Friday, December 16, 2011

Lean Quote: Hoshin Kanri is the Structure that Creates Results

On Fridays I will post a Lean related Quote. Throughout our lifetimes many people touch our lives and leave us with words of wisdom. These can both be a source of new learning and also a point to pause and reflect upon lessons we have learned. Within Lean active learning is an important aspect on this journey because without learning we can not improve.

"Unless structure follows strategy, inefficiency results." — Alfred Chandler

Traditional planning methodologies focus on steering an organization in the direction desired by top management. Often referred to as management by objective (MBO) since top management establish the objectives, targets, evaluate whether employees meet these targets. Unfortunately, as we know, you can’t achieve the desired results by just dictating individual targets.

Hoshin kanri translates the strategic intent into the required day-to-day behavior. It is not another attempt to improve MBO. While hoshin kanri and MBO both aim to deploy company goals and encourage employees to achieve them, there are several radical points of departure. Specifically,

  • Hoshin kanri deploys the voice of the customer, not just profit goals. More than the traditional MBO description of projected market share, profit goals, and revenues, hoshin kanri maps and controls the path to a new design based on customer priorities. It describes the behaviors needed to achieve the policies that support the strategic vision.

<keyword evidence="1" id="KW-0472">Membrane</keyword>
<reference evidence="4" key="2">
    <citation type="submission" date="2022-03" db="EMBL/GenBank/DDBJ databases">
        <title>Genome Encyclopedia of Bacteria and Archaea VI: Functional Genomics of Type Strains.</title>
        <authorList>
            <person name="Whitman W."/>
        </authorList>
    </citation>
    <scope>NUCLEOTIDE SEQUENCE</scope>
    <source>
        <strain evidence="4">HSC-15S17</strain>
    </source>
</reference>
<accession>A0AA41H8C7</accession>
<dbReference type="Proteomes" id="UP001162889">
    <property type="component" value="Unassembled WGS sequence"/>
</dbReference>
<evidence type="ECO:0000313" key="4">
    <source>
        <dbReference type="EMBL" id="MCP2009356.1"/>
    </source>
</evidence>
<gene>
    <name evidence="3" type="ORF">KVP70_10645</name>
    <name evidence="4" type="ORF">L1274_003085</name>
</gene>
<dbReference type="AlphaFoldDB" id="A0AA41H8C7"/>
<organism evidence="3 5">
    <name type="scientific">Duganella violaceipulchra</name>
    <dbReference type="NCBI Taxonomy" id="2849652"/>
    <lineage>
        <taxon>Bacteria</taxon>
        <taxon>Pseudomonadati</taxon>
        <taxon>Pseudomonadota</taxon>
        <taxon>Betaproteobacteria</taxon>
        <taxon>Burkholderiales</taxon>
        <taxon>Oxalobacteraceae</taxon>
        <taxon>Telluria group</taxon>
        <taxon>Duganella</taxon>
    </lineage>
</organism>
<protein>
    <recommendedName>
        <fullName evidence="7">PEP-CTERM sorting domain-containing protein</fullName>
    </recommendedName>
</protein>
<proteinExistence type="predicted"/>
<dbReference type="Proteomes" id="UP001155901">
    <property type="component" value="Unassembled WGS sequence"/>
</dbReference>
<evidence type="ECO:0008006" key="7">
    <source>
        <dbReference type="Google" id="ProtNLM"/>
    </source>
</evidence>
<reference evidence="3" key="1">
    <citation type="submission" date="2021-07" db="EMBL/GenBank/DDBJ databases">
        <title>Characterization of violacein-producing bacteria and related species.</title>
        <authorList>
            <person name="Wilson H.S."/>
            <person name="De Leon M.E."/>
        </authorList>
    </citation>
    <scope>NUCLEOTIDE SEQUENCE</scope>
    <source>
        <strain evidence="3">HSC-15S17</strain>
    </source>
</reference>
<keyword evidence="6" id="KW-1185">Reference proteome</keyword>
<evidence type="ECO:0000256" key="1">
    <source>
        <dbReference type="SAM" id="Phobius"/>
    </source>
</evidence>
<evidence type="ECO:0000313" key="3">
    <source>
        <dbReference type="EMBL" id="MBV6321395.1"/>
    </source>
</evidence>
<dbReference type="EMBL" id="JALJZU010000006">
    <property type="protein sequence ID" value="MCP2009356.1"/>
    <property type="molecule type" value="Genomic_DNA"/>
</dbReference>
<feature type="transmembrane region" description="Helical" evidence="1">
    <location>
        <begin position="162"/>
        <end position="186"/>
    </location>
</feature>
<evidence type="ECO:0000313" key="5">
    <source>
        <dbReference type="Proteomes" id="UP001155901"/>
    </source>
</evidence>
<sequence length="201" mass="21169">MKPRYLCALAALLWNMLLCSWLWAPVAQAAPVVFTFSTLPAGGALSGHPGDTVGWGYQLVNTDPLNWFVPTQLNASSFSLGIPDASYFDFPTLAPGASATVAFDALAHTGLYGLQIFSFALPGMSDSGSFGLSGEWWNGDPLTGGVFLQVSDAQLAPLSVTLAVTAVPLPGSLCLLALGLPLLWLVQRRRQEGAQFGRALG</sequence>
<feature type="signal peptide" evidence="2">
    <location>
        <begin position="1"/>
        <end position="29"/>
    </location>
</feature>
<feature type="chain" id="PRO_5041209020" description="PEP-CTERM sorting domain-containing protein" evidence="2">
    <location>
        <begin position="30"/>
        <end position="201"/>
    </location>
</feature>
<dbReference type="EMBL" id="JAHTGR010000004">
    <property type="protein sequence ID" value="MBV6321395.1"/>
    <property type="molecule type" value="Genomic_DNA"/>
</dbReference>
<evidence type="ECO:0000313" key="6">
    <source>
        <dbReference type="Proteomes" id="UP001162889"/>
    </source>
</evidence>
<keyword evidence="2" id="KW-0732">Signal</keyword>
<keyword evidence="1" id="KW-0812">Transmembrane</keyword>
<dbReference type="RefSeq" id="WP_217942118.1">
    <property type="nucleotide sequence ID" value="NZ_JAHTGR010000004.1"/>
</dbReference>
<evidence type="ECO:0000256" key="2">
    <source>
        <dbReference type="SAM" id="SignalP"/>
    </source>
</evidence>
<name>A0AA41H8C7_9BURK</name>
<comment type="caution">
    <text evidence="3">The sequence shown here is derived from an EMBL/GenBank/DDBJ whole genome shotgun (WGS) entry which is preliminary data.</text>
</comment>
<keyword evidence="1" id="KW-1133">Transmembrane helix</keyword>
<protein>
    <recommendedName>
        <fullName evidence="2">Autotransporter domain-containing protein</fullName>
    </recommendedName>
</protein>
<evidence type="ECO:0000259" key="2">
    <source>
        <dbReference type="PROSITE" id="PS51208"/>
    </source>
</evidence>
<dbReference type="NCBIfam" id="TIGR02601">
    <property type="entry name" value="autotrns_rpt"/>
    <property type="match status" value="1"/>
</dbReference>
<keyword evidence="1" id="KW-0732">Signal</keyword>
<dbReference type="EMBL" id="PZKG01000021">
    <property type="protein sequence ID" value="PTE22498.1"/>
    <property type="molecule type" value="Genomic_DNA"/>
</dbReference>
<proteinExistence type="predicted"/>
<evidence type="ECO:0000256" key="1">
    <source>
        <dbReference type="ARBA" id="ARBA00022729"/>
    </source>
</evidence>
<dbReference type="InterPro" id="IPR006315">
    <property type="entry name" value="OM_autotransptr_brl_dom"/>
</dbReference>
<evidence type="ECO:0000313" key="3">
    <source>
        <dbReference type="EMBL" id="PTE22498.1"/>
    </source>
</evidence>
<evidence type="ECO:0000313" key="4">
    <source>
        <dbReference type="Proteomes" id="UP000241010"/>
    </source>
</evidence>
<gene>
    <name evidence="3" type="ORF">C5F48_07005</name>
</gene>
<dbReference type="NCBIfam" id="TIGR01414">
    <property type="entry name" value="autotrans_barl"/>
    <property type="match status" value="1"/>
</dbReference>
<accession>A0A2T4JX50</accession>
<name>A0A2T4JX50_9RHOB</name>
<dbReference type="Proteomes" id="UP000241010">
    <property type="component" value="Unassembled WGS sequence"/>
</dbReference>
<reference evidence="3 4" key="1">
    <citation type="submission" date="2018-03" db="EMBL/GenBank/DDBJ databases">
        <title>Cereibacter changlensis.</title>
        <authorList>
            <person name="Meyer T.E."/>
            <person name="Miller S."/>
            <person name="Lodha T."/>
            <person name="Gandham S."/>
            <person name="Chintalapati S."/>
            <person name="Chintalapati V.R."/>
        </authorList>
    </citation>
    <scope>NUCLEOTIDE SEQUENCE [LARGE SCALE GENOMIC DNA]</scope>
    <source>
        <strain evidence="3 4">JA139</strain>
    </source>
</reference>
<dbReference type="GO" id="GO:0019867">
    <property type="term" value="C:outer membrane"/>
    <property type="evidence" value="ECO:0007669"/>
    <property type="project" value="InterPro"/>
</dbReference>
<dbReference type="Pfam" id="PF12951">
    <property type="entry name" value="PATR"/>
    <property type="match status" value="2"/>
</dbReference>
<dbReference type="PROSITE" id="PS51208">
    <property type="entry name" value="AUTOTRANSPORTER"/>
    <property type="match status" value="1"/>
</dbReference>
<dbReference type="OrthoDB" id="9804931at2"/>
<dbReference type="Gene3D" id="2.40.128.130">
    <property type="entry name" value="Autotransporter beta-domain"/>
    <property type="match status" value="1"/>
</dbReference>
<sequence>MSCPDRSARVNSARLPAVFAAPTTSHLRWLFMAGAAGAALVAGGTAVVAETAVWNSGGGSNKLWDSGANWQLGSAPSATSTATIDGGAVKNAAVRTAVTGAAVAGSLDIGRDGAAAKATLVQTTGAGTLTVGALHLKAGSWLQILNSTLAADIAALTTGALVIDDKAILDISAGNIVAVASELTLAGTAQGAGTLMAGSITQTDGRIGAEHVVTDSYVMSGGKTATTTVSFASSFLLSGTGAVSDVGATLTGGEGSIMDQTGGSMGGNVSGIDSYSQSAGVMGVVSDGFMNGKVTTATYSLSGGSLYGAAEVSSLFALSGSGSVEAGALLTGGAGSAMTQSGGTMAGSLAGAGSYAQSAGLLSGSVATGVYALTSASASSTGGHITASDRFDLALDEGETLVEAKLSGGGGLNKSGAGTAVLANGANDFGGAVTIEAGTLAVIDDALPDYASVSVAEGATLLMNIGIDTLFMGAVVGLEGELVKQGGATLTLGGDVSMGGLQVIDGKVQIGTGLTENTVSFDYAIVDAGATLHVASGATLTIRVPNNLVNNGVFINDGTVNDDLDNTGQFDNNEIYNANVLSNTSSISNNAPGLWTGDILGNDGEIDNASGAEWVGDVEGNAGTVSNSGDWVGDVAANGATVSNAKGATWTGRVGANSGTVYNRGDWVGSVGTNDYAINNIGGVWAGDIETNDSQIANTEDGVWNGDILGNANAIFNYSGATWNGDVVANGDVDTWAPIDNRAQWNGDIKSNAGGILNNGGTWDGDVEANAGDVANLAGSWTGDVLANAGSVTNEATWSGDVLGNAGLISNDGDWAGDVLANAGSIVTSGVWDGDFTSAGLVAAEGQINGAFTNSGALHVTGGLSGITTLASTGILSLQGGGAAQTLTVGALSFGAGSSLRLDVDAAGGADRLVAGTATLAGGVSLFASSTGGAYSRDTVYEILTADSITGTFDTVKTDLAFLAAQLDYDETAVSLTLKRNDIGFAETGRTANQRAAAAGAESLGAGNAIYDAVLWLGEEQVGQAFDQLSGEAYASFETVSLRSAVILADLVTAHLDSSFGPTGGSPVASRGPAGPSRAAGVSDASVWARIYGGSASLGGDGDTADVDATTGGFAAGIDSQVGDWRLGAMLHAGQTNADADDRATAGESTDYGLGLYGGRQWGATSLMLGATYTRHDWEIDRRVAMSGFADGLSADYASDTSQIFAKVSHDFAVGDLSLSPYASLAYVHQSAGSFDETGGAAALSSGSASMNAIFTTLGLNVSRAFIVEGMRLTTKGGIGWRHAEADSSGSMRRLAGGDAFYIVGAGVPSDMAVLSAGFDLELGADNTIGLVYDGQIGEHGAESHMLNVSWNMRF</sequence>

• Hoshin kanri depoys breakthrough strategies. It concentrates resources on strategic priorities and chronic problems by going after root cause(s) of obstacles to achieve dramatic improvements in performance.
  • Hoshin kanri controls the means and methods, not just the results. It manages cause and effect linkage of supporting strategies, measures, and targets to ensure that employee efforts are realistic, synergistic, and add up to the total effort required to meet corporate objectives.
  • Hoshin kanri is a continuous improvement management process, not calendar-driven system. MBO typically establishes a set of quarterly and annual goals. In contrast, hoshin kanri identifies a few critical breakthrough objectives that require coordinated and focused effort over an extended period of three to five years. Annual objectives are established within the context of these longer term objectives.
  • Hoshin kanri emphasizes frequent reviews up and down the organization. In MBO, the performance review, often an annual event, does not capture or communicate valuable feedback to inform future rounds of planning. Hoshin kanri uses an explicit inter-level communication system to continually distill local lessons and channel them upward to the leaders of the organization. It routinely tracks performance, reviews the capability of the entire planning system, and modifies it accordingly.
  • Hoshin kanri is not tied to performance appraisals. Authentic hoshin kanri separates the evaluation of personnel from the evaluation of the strategy. It focuses not on personnel, but on the quality of the strategic assumptions and the discipline of the planning system.
 Features like these make the hoshin kanri process an attractive alternative for MBO. It emphasizes Lean management principles: customer focus, process control, employee participation, and management by fact.



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1 comment:

  1. Tim, I just had the opportunity this week to work with a team to help develop their Hoshin plan. My favorite part is when you can see the "light-bulbs go on" regarding breakthrough ideas and how they correlate from strategic initiatives (that truly move an organization forward) down to the potential projects that will get them there.

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